- Diversity and inclusion: There are different worlds and events honoring different cultures and identities like “Worlds of Asia” where people can find worlds made by Asian creators, a meeting space for members of the LGBTQ+ community, a “Women in Horizon” event venue, etc. There are also numerous safety functions to protect the user experience of various user groups’ In the Safe Zone.
“An empty world is a sad world”
Zuckerberg bet the future of his company on the idea that everyone in the world would want to spend every waking hour on the Metaverse and even spend money on in-app goods— so much so that he changed his company’s name. But, according to a new report from the Wall Street Journal, very few people are actually interested in doing that.
In October 2021, Horizon officially launched in the US, Canada, and later the UK after years of beta testing, name changes, and controversies over user conduct and safety. Horizon Worlds had reportedly gained 300,000 users by February, fewer than Meta had hoped, and the visitors who do show up generally don't return to Horizon after the first month.
Horizon Worlds first set a target of hitting 500,000 MAU by the end of 2022, later revising the goal to 280,000. In August 2022, Meta continued to launch Horizon Worlds in France and Spain in an effort to expand its market. But the latest number of users recorded in October is less than 200,000, missing their updated target by 50%. In other words, Horizon Worlds is a flop despite the fact that Meta has pumped $36 billion into building the Metaverse and $10 billion for this project; compared to the $150 million Apple spent to create the original iPhone or the $25.8 billion The US spent on Project Apollo between 1960 and 1973, Meta’s fund is just huge.
The graphics / design of Horizon has been widely criticized after Zuckerberg announced the expansion on social media with a virtual selfie of his avatar standing in front of a rendered Eiffel tower within his virtual world. The graphics were so sub-par and outdated that users and investors alike became even more skeptical about Horizon Worlds and its future. Given the 10 billion dollars Meta has sunk into the project, people have expected way more, and were quick to ridicule what they saw as completely underwhelming result for such a high budget.
“In Horizon Worlds, users inhabit customizable (but legless) floating avatars — mine looks kind of like a cartoon version of me on a good hair day — that some might find creepy or obnoxious. Facial expressions also don’t necessarily match what the person behind the avatar is feeling.” - a user complaint.
Zuckerberg’s infamous selfie of his Horizon avatar that drew harsh criticism for the outdated graphics.
The decline in the number of users of Horizon Worlds was caused not only by the poor graphics and tedious worlds but also the cost of Quest headsets. If users don’t have the newest hardware, they might not be able to enter it at all. While the app is free, the headset required to use it costs $299 - $399. Meta recently announced the new Meta Quest Pro, but its price tag of $1,500 makes it unlikely to become a mainstream product. In addition, the Journal reported that the retention rates for the Quest VR headset have dropped in each of the last three years and over half of Quest headsets aren't in use six months after purchase.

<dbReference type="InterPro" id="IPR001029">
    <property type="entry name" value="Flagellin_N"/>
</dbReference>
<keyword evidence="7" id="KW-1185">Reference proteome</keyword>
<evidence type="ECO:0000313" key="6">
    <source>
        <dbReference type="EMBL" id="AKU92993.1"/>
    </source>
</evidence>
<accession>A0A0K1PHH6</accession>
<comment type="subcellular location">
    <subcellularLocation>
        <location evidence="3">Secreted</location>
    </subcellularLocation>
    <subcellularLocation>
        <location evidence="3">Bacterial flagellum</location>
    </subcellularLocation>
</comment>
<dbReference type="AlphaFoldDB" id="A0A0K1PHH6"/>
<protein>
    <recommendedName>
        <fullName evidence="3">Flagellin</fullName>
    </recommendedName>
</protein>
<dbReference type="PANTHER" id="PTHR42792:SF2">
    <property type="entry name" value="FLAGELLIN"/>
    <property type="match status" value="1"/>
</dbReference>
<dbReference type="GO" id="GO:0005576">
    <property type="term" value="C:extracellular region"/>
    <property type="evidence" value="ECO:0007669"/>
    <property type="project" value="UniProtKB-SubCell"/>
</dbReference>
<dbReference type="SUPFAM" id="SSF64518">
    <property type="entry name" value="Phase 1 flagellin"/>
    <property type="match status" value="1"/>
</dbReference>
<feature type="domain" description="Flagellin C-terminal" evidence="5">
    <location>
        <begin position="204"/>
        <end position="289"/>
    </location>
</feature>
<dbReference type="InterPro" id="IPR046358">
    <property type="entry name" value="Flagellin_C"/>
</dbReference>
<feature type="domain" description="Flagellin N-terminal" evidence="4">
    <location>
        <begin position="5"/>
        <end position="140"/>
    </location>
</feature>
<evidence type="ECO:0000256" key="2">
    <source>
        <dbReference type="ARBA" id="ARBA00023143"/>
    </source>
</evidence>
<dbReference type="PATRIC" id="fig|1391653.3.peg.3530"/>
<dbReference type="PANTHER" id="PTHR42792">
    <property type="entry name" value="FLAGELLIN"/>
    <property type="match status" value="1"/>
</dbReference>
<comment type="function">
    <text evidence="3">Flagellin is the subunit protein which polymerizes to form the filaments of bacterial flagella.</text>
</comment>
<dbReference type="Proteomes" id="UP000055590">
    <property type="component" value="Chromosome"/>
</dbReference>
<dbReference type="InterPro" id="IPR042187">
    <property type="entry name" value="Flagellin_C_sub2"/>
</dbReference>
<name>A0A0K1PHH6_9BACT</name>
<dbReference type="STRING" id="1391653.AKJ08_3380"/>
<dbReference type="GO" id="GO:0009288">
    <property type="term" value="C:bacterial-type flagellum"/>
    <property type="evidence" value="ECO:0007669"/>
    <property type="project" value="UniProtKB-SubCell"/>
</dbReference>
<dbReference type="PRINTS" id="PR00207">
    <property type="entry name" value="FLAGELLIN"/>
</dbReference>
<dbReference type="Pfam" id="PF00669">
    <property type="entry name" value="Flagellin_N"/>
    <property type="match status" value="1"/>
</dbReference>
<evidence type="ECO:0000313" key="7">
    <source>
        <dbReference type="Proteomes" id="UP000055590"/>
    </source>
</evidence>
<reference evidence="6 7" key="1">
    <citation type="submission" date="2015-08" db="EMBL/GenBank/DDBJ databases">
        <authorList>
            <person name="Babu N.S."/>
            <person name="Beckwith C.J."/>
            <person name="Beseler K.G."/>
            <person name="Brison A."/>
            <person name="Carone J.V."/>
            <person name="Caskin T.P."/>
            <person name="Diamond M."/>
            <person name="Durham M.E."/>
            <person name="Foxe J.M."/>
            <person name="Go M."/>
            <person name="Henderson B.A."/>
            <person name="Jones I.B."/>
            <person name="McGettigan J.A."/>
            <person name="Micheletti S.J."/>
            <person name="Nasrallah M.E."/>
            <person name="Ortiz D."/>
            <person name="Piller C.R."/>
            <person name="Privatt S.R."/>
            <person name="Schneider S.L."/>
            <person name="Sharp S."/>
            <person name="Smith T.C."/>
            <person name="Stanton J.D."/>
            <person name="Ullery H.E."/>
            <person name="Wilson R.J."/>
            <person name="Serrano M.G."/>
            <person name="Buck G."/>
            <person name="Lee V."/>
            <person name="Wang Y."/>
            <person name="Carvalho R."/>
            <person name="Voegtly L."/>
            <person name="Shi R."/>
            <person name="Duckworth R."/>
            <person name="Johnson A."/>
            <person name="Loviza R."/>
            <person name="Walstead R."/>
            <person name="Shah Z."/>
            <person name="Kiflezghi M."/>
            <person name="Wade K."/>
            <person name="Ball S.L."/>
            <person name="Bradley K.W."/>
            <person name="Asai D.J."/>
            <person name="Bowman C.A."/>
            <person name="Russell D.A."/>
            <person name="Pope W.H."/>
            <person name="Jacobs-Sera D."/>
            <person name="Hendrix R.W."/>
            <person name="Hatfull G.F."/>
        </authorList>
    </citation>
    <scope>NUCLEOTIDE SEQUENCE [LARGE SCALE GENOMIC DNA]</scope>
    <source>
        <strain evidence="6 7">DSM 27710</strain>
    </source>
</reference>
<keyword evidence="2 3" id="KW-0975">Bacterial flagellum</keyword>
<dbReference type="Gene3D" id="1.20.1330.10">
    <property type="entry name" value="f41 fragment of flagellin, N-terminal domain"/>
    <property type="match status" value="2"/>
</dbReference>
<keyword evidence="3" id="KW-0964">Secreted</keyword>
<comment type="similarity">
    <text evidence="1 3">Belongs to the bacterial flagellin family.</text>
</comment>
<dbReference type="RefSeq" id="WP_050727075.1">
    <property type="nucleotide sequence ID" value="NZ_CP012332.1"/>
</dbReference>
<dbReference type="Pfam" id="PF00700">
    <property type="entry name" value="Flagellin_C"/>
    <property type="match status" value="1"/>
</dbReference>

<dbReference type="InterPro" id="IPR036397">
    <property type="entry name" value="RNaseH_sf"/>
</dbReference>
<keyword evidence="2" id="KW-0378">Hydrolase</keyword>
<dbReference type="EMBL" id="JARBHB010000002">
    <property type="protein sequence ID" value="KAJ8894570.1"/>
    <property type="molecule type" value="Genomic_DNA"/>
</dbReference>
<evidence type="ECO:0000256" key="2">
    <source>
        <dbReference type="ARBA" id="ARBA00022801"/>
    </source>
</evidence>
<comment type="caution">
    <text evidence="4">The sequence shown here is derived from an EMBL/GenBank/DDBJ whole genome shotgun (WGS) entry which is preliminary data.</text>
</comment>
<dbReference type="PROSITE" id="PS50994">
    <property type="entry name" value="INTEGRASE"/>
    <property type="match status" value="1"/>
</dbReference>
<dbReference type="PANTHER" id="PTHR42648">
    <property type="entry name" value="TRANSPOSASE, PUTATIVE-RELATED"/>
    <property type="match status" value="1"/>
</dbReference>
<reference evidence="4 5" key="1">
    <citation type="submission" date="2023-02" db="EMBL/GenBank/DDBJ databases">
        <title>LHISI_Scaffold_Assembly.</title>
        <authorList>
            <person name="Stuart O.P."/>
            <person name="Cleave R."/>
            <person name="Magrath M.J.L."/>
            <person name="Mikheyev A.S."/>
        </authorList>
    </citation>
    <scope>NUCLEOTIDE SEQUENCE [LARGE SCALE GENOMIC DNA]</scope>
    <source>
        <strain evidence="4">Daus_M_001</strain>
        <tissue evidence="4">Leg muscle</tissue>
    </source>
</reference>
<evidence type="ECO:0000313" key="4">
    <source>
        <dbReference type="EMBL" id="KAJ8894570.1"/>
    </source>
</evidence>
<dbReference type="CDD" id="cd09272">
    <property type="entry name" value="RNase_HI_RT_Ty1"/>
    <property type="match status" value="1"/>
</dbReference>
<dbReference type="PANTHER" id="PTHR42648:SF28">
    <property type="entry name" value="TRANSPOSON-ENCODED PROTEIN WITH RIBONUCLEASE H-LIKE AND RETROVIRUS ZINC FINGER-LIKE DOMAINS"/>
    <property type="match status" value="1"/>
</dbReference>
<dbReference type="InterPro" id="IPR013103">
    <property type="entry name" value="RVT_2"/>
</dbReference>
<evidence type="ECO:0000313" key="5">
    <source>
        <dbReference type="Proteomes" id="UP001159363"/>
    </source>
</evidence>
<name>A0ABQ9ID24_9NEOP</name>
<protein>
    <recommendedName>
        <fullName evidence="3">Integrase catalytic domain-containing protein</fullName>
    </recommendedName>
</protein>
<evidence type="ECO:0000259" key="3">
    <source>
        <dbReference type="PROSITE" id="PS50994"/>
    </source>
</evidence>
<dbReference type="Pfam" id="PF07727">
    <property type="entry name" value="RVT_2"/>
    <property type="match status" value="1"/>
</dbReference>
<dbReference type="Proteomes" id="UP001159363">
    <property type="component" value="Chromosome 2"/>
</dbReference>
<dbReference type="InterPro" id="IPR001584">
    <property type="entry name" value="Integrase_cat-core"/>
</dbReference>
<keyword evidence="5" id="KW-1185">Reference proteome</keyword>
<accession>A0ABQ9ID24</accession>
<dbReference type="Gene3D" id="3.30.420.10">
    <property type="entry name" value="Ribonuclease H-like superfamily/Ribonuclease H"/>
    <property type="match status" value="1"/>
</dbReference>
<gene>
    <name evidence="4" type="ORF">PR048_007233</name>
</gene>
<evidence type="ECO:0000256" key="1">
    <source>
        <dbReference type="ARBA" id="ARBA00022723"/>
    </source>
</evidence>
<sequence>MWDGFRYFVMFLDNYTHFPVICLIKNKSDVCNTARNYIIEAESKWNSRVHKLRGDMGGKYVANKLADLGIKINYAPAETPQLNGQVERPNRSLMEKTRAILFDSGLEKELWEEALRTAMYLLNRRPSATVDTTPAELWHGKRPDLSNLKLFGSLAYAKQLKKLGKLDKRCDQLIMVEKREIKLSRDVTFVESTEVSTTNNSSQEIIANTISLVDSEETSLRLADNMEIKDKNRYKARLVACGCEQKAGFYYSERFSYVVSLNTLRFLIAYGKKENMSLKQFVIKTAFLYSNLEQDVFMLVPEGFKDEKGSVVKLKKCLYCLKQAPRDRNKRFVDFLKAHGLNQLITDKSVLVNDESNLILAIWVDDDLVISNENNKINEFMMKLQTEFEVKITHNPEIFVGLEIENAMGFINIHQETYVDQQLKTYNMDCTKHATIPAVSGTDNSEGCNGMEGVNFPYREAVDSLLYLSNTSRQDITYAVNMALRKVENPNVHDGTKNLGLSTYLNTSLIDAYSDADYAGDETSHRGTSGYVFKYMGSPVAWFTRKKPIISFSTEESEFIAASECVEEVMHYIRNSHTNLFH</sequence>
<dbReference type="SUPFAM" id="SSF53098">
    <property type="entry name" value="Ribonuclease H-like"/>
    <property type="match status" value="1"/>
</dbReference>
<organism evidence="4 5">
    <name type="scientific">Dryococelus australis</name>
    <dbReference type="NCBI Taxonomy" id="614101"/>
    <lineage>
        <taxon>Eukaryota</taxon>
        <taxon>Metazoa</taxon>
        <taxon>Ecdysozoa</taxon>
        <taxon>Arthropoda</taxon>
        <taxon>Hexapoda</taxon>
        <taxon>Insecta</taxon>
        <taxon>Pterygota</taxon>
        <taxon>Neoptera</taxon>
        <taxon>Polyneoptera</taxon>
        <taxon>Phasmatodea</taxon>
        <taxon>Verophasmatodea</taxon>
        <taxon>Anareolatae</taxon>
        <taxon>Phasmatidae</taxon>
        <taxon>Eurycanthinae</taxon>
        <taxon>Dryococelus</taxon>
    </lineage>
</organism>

All of this means that Horizon Worlds' performance is falling short of expectations.
Investors Lose Faith
Meta investors are now paying big price for the company’s decision to shift its business roughly a year ago. According to Meta’s latest earnings report in October, the company’s metaverse division, Reality Labs, drove Meta’s losses, shedding $3.7 billion in the quarter compared to the $2.6 billion lost in the same quarter one year ago. All told, Reality Labs has lost some $9.4 billion in 2022 – and the year’s not over yet. Year-to-date, Meta’s shares have plummeted over 71% to less than $98 per share in November for the first time since 2016, cleaving more than $650 billion off the company's market value— a clear indictment of Zuckerberg’s costly misadventures in the Metaverse. Meta is now attempting to assuage Wall Street by demonstrating greater fiscal responsibility. On November 9, the company announced it was cutting 11,000 jobs, or 13% of its total workforce.
Top holders of Meta Platforms stock and their paper losses this year so far (S&P Global Market Intelligence, IBD)
The company has quietly gone into a "quality lockdown" for the rest of the year to address performance and other issues in Horizon Worlds and there will be no new features until the current user experience is improved.
Over the last few months before the self-imposed lockdown, the company had added safety features like controls for voice chat and four-foot personal boundaries around avatars in the Horizon Worlds platform. It also said that it is working on a web version to let people experience virtual worlds without owning a VR headset and will let users add legs to their avatars on VR, mobile, and more as part of the company’s next generation of avatars.
Meta’s ambitions for Horizon Worlds hinges on its ability to become profitable. Meta hopes to monetize many aspects of the virtual world in order to start generating ROI. Meta also plans to release an enterprise VR headset, currently known as “Project Cambria,” perhaps hoping that the appeal of working in a high-resolution virtual world will encourage users to try it out.
Going forward, Meta is committed to realizing Zuckerberg’s vision for the Metaverse– although it will face tough challenges along the way, with players reportedly turning away in droves. And given the company’s ambition, penchant for ruthless tactics, and unprecedented level of investment, it’s too early to assume that Facebook’s bid for the Metaverse will end in failure.